z←cmpQA ⍝ testing cmp assert ¯1='a'cmp'b' ⍝ compatible assert 0='abc'cmp'abc' ⍝ compatible assert ¯1='ABC'cmp'abc' ⍝ compatible assert ¯1='abc 'cmp'xyz' ⍝ shape assert 1='abc 'cmp'abc' ⍝ shape assert 1=('abc',⎕ucs 0)cmp'abc' ⍝ shape assert ¯1='abc'cmp'z' ⍝ rank; shape assert ¯1=(1 3⍴'abc')cmp'xyz' ⍝ rank assert ¯1=3 cmp 4 ⍝ compatible assert 0=3 cmp 3 ⍝ compatible assert ¯1=3 cmp 3+⎕ct÷2 ⍝ compatible assert 1=1e308 cmp ¯1e308 ⍝ compatible assert ¯1=3j¯4 cmp 3j5 ⍝ complex assert ¯1=3 cmp 3j5 ⍝ complex assert 1=3 cmp 3j¯5 ⍝ complex assert 1=1e1000 cmp 1j1 ⍝ complex assert ¯1=(⊂'abc')cmp⊂'abx' ⍝ itemwise assert ¯1=(⊂'chthonic')cmp⊂'syzygy' ⍝ itemwise; shape assert ¯1=(⊂1 2 3 4)cmp⊂3 5 7 11 ⍝ itemwise assert ¯1=(⊂1 2 3 4)cmp⊂3 5 7 ⍝ itemwise; shape assert ¯1=3 cmp,3 ⍝ rank assert ¯1='abc'cmp 1 3⍴'abc' ⍝ rank assert ¯1=(⊂'ab')cmp 1 1 1⍴⊂'ab' ⍝ rank; itemwise assert ¯1=0 cmp'0' ⍝ type assert ¯1=0 cmp(⎕ucs 0) ⍝ type assert ¯1=3j4 cmp'a' ⍝ type assert 1='xyz'cmp⊂'pqr' ⍝ rank; itemwise; shape assert ¯1='abc'cmp⊂'pqr' ⍝ rank; itemwise; shape assert ¯1='pqr'cmp⊂'pqr' ⍝ rank; itemwise; shape assert 1='pqr'cmp⊂3 4⍴⍳12 ⍝ rank; itemwise; type assert ¯1=2 3 4 cmp⊂2 3 4⍴⎕d ⍝ rank; itemwise; type assert 0=(1 2,⎕null)cmp 1 2,⎕null ⍝ itemwise; type assert ¯1=(1 2,⎕null)cmp 1 2,¯2 ⍝ itemwise; type assert ¯1=(1 2,⎕null)cmp 1 2,'a' ⍝ itemwise; type assert ¯1=1 2j3 cmp 1 2j3,⎕null ⍝ shape assert ¯1='hart'cmp'hart',⎕null ⍝ shape assert ¯1=(3⍴⎕null)cmp 4⍴⎕null ⍝ shape assert ¯1=(0⍴⎕null)cmp ⍬ ⍝ empty; type assert ¯1=(0⍴⎕null)cmp'' ⍝ empty; type assert ¯1=(,3)cmp,⊂,3 ⍝ itemwise; rank assert 1=(,4)cmp,⊂,3 ⍝ itemwise; rank assert ¯1=(,'a')cmp,⊂,'a' ⍝ itemwise; rank assert 1=(,'b')cmp,⊂,'a' ⍝ itemwise; rank assert ¯1=(,3)cmp,⊂,'3' ⍝ itemwise; type assert 1=(,'z')cmp,⊂,0 ⍝ itemwise; type assert 1=((2 2⍴⍳4),¯1)cmp 3 2⍴⍳6 ⍝ shape assert 1=((2 2⍴⍳4),99)cmp 3 2⍴⍳6 ⍝ shape assert ¯1=⍬ cmp⌈/⍬ ⍝ shape assert ¯1=''cmp ⎕ucs 0 ⍝ shape assert ¯1=⍬ cmp,⊂⍬ ⍝ shape assert ¯1=''cmp⊂'' ⍝ shape assert ¯1=(0 4 5⍴0)cmp'a' ⍝ shape assert ¯1=(4 0 5⍴0)cmp'a' ⍝ shape assert ¯1=⍬ cmp'' ⍝ empty assert ¯1=⍬ cmp 0⍴⊂'abc' ⍝ empty assert ¯1=(2 0⍴0)cmp 0 2⍴0 ⍝ empty assert ¯1=(2 0⍴0)cmp 0 2⍴'a' ⍝ empty assert 1=(2 0⍴'a')cmp 0 2⍴0 ⍝ empty assert ¯1=(2 0⍴'a')cmp 0 2⍴'a' ⍝ empty assert ¯1=(2 0 0⍴0)cmp 0 0 2⍴0 ⍝ empty assert ¯1=(2 0 0⍴0)cmp 0 0 2⍴'a' ⍝ empty assert 1=(2 0 0⍴'a')cmp 0 0 2⍴0 ⍝ empty assert ¯1=(2 0 0⍴'a')cmp 0 0 2⍴'a' ⍝ empty assert 1=(0⍴⊂2 3 4⍴5)cmp 0⍴⊂2 3 2⍴5 ⍝ empty; shape assert ¯1=(0⍴⊂2 3 4⍴5)cmp 0⍴⊂2 3 5⍴5 ⍝ empty; shape assert 1=(0⍴⊂1 3⍴'a')cmp 0⍴⊂3⍴'a' ⍝ empty; rank assert ¯1=(0⍴⊂1 3⍴'a')cmp 0⍴⊂1 1 1 3⍴'a' ⍝ empty; shape z←1

## V. Discussion

The best that one can expect for a set of axioms is that they are consistent, complete, and minimal. The present set is minimal because none of them can be derived from the others. They are complete because any two arrays (the arrays we care about) can then be compared. Are they consistent? We believe they are, but we don’t have a proof, and all it takes for non-consistency is one example which shows that the axioms give contradictory results or which contradicts deeply held intuitions about ordering.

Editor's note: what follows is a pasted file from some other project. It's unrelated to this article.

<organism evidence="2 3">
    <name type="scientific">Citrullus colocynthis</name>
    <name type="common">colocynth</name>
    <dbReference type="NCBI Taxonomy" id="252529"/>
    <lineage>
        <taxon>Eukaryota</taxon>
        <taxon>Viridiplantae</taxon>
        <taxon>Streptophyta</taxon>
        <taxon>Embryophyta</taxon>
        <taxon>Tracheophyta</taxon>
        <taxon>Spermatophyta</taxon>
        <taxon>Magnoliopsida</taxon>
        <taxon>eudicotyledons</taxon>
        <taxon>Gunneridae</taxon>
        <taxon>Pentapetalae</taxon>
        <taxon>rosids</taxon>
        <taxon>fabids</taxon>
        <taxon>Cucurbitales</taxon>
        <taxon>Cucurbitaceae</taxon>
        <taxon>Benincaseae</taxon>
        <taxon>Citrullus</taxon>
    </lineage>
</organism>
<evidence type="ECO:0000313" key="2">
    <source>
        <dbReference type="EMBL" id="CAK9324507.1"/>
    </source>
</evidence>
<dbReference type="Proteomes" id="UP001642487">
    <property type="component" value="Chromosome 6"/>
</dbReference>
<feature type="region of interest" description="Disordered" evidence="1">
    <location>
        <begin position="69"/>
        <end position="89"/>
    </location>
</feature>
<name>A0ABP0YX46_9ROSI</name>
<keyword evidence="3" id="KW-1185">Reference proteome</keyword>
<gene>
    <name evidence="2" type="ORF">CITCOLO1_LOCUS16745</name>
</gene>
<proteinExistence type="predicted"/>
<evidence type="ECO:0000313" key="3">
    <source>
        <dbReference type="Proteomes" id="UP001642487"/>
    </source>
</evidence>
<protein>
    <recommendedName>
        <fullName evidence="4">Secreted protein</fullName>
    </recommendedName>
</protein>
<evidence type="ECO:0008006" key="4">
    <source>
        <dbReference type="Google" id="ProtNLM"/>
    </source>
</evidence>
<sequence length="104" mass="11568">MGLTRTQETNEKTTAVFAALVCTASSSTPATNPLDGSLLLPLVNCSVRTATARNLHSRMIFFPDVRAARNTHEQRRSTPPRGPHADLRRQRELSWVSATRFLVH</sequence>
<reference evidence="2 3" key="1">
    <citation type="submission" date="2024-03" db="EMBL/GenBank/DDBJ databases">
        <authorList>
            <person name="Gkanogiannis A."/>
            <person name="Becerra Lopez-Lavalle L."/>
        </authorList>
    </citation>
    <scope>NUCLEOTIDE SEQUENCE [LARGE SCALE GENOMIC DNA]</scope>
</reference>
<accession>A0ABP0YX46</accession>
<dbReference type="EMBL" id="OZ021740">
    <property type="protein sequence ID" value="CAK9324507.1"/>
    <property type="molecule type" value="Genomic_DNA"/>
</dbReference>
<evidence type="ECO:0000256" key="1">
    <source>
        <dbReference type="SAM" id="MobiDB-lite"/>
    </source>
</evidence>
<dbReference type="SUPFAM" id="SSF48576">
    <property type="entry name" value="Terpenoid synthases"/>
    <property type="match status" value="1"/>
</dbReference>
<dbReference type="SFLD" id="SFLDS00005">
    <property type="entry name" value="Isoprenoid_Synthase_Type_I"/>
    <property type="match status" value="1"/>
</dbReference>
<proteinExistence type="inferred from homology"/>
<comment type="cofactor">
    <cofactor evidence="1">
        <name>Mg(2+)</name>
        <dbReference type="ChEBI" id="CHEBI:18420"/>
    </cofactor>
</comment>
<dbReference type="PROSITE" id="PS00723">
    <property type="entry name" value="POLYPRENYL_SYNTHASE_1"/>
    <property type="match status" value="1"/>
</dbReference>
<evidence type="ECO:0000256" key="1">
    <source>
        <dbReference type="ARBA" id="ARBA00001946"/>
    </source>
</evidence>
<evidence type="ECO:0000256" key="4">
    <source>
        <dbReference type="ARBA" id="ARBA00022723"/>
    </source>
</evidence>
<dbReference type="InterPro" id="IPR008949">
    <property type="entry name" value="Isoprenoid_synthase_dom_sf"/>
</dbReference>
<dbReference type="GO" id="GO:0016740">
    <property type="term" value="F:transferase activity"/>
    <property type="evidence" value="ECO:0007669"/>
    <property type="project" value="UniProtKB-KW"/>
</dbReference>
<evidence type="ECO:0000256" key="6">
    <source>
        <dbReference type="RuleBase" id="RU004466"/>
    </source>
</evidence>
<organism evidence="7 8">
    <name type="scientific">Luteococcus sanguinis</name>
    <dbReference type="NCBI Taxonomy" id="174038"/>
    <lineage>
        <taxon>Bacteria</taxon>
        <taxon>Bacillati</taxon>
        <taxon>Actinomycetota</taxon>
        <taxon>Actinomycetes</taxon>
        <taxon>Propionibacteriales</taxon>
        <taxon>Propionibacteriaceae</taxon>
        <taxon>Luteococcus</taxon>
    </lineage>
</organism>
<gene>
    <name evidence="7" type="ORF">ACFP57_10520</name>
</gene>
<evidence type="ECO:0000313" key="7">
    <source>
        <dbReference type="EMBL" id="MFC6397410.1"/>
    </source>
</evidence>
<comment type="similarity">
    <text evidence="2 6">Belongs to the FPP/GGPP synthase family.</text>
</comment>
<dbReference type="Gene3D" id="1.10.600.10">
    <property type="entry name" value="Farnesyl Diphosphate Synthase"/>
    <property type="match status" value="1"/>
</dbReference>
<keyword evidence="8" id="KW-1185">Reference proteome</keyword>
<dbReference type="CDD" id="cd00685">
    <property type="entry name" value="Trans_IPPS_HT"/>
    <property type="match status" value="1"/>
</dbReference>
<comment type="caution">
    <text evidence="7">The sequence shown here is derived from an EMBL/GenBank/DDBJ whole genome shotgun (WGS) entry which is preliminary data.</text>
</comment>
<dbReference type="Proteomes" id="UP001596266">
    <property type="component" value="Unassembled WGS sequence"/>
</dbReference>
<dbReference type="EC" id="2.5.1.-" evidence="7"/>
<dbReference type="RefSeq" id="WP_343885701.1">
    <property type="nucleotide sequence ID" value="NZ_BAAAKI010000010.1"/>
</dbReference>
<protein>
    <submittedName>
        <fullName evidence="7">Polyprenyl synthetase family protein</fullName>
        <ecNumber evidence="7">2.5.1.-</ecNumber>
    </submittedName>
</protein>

Reasoning about the TAO is easier as axioms than as an algorithmic description of how to produce the result of `cmp`

. ` Among other things, the axioms can be considered in any order, and they can be considered independently of each other.`

As usual with axioms, properties which can be readily derived from them have been omitted. For example `⍺ cmp ⍵ ←→ (⊂⍺) cmp (⊂⍵)`

is seen to be true by the itemwise axiom. There is one *non* property which should be mentioned: It is tempting to think that if `⍺`

and `⍵`

are vectors and `x`

is a scalar, then

⍺ cmp ⍵ ←→ (x,⍺) cmp (x,⍵)

However, prepending loses information: `⍬≢''`

but `(0,⍬)≡0,''`

. ` This is a property of Dyalog arrays and a TAO can not compensate for that.`

A TAO depends on the exact details of arrays. Therefore, the TAO derived from these axioms likely differs from the TAO in other dialects and languages.

## Appendix. Theorems

**T0.** If `⍺`

and `⍵`

have the same rank but different shapes, and are not both empty, then

⍺ cmp ⍵ ←→ ⊃ 0 ~⍨ ((m⍴⍺)cmp¨(m⍴⍵)), (⌽⍴⍺)cmp(⌽⍴⍵)

where

m ← ×/ (∨\ ⌽<\⌽ (⍴⍺)≠(⍴⍵)) / (⍴⍺)⌊(⍴⍵)

**T1.** If exactly one of `⍺`

or `⍵`

is empty, then

⍺ cmp ⍵ ←→ (0∊⍴⍵)-(0∊⍴⍺)

A “leaf” is a subarray which is simple `(1≥|≡⍵)`

or empty. The function `firstleaf←{⊃⍣((1=≡⍵)⍱0∊⍴⍵)⊢⍵}⍣≡`

computes the first (leftmost) leaf.

**T2.** If exactly one of `⍺`

or `⍵`

is simple, then

` ⍺ cmp ⍵` | `←→ ⍺ cmp (firstleaf¨ ⍵) ` | `⍺` is simple;`⍵` is not |

`←→ (firstleaf¨ ⍺) cmp ⍵` | `⍵` is simple;`⍺` is not |

Corollary. If exactly one of `⍺`

or `⍵`

is simple, then `⍺ cmp ⍵`

obtains without recursion.

**T3.** There is no largest array.

Corollary. There is no largest scalar.

Corollary. There is no largest array for a given shape.

**T4.** There is no smallest array.

**T5.** `cmp`

and `le`

in terms of `⍋`

:

⍺ cmp ⍵ ←→ 1-1⊃⍋⍺ ⍵ ⍺ ⊣ ⎕io←0 ⍺ le ⍵ ←→ (⍳2)≡⍋⍺ ⍵

Except: If `⍺`

and `⍵`

are scalars and one is a DECF and the other a complex number, then

⍺ cmp ⍵ ←→ 1-1⊃⍋(,⍺)(,⍵)(,⍺) ⊣ ⎕io←0 ⍺ le ⍵ ←→ (⍳2)≡⍋(,⍺)(,⍵)